Who else is going to tell it? From my personal experience, when I started finding my own identity in the late ‘60s, there was one book in the library about Puerto Ricans, and it was the stories of Jesús Colón. I read it and reread it. There were few books in English about Puerto Rican history, and those that existed had a very colonial perspective, pathological views like those of Oscar Lewis. Either way, we were victimized and our humanity was stripped out of us. When we tell ourselves about activism and justice and freedom, we bring our humanity and our full selves into the pubic discourse, giving other generations a sense of integrity and knowledge and pride. It’s important for a people. We nurture by what we eat and think and whom we relate to.
(Photo Credit: NYPL's Schomburg Center for Research in Black Culture | Bob Gore)
What does is mean to you to have your film selected as part of NYPL's Schomburg Center for Research in Black Culture Black Power 50. Films?
It’s a great honor because we were a part of that moment and had a tremendous respect for the Panthers. They were our brothers and sisters, so we are happy to be included in the celebration and to bring our particularity to an audience who is interested in Black liberation history. Through this, we can also raise issues of the colonial status of Puerto Rico and bring it up currently to what’s taking place today.
How was the Young Lord’s fight simultaneously a Puerto Rican, Latinx and Black fight?
We learned from each other’s history. We all have different particularities and relationships to the oppressor, but, nonetheless, these stories enrich us. So it’s great to be broadening audiences and camaraderie with the Black Liberation Movement. Many of us U.S.-born or -raised Latinos are more familiar with Black history. Personally, I knew Malcolm X before Pedro Albizu Campos. But, also, this is our history, too. We are Black. There are Black Latinos, Black caribeños and Black Americans. Our history in the Caribbean is layered and complex. In the U.S., we lived next door to each other, worked in the same factories and went to the same schools. As Pablo Guzmán said, before they called me “spic,” they called me “nigger.” We experience blackness as well, so I think this expands the conversation to the Black Latino version of struggle in the ‘60s and makes the connections that are relevant for today in terms of what we need to do to build a mass movement.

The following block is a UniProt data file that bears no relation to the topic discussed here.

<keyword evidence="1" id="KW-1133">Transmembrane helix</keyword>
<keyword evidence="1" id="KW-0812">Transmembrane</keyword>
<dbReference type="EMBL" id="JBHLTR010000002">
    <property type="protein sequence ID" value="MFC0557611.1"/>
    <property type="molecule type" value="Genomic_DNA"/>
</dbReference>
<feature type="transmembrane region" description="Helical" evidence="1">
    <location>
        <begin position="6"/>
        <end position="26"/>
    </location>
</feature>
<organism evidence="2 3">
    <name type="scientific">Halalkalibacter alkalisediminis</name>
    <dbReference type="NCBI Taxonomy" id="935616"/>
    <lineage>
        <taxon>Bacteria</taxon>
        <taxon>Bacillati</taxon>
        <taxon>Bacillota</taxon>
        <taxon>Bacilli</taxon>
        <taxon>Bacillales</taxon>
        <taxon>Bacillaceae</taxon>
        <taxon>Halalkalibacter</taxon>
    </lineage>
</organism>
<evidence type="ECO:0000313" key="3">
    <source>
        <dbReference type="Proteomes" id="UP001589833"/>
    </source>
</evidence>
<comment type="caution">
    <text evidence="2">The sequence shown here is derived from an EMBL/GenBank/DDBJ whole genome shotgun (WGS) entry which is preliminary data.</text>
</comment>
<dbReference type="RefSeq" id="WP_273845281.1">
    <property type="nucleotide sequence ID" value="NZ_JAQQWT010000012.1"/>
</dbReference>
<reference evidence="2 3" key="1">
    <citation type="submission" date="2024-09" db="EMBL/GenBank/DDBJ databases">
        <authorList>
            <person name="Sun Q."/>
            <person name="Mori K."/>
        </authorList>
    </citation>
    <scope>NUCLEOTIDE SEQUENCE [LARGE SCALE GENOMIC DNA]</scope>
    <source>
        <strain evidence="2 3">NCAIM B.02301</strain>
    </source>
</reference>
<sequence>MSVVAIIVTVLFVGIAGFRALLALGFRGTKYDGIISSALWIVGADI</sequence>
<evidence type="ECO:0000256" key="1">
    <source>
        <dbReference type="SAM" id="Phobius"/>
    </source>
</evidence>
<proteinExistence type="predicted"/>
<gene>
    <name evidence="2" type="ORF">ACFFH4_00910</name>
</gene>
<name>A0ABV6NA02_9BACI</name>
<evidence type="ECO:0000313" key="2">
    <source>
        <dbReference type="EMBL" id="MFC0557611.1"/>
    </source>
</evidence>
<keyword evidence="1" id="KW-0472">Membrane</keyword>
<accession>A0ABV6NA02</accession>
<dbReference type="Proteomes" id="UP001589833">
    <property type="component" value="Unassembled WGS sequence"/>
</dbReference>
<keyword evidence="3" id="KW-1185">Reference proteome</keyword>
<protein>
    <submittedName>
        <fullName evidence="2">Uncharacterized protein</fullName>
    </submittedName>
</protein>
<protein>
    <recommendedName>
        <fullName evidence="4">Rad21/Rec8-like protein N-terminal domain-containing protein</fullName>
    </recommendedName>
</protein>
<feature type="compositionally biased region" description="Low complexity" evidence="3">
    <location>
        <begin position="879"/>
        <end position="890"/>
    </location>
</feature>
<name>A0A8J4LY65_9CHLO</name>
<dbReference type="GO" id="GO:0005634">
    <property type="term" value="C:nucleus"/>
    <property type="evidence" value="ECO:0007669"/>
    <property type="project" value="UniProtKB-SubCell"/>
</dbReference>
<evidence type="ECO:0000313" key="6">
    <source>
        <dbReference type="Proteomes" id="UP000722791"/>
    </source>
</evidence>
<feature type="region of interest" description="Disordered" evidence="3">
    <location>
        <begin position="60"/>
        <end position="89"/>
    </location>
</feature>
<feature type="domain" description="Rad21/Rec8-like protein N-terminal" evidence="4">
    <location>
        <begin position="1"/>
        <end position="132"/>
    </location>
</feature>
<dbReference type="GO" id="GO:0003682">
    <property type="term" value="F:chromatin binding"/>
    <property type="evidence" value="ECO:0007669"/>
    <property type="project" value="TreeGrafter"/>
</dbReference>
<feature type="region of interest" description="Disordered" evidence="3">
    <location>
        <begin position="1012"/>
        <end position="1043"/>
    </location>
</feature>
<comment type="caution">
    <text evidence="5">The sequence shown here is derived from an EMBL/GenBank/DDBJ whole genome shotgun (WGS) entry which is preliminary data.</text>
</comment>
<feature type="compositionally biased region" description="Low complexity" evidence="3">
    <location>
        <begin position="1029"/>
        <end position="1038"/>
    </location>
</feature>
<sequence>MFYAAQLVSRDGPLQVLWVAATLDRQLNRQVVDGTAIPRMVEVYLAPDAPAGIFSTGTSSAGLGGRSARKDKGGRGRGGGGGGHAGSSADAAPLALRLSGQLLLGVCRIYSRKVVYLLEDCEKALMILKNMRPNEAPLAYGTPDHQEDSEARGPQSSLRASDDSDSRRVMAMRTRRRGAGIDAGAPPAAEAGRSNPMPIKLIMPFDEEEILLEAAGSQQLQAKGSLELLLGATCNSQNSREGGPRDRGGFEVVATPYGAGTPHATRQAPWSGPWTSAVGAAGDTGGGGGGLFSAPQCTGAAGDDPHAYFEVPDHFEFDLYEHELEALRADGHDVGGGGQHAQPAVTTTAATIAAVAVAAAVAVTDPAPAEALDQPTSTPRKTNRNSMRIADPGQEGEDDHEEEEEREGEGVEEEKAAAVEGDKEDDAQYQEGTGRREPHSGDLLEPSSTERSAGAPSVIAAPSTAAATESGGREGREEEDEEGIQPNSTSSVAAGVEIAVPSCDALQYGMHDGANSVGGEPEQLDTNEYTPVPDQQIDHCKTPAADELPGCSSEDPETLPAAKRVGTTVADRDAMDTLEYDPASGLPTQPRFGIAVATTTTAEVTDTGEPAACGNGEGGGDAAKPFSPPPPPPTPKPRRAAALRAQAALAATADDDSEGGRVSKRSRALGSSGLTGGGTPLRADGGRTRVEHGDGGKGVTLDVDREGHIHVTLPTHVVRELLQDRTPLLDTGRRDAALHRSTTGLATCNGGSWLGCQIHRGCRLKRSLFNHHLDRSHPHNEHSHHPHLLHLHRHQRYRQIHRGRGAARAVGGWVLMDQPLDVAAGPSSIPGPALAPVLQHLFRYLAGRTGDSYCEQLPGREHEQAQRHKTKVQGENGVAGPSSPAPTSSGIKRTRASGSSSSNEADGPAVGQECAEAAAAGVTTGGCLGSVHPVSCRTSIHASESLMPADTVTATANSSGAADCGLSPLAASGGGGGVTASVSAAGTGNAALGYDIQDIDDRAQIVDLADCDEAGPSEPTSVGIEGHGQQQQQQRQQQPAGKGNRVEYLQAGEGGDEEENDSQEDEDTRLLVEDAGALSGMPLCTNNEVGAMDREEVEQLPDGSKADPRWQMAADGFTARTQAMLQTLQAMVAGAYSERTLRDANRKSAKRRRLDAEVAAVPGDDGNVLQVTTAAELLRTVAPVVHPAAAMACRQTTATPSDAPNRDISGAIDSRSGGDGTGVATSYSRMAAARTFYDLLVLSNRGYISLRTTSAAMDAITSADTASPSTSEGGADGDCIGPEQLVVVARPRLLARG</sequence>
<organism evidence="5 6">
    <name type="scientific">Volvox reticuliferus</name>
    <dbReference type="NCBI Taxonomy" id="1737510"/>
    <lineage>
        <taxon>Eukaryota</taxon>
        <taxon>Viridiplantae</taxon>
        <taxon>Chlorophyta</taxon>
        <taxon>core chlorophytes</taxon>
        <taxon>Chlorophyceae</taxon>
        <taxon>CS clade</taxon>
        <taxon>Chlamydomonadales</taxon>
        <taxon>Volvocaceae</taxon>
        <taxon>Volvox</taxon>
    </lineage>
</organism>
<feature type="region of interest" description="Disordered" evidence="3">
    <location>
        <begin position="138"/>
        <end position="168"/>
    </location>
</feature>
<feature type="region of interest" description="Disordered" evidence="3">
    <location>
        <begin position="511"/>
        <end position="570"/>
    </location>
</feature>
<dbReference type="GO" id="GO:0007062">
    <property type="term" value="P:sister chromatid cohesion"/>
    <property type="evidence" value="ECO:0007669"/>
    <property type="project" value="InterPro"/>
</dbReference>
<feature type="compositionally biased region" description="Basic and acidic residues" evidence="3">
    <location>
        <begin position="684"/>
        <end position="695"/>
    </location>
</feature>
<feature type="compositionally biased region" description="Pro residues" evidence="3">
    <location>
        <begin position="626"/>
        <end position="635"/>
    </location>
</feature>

The screening took place at the Schomburg Center. Alturo Alfonso Schomburg, of course, was himself an Afro-Puerto Rican man and activist. What parallels do you see in his work and in those you highlight in your film?
As I mentioned, our first central committee was made up primarily of Afro-Boricuas, and we studied Black history, from Africa, the Caribbean and the U.S. Really, we just got dropped off in different places, and, as a result of that, we have a different history. In Puerto Rico, we mixed with the indigenous people, and the Europeans came without women and raped the Taino women, and out of that mixture we developed. We are all children of racists. What is most incredible is the people who have experienced this history are able to create. You look at Puerto Ricans. For that little island, we produce a whole lot of stuff in every field. And that’s a continuation of this man Alturo Schomburg’s work. Schomburg talked about racism, and his issues are some we still deal with today. But he moved the bar, and each generation has to move it forward or die trying.
For more information about the Schomburg Center, visit their webiste.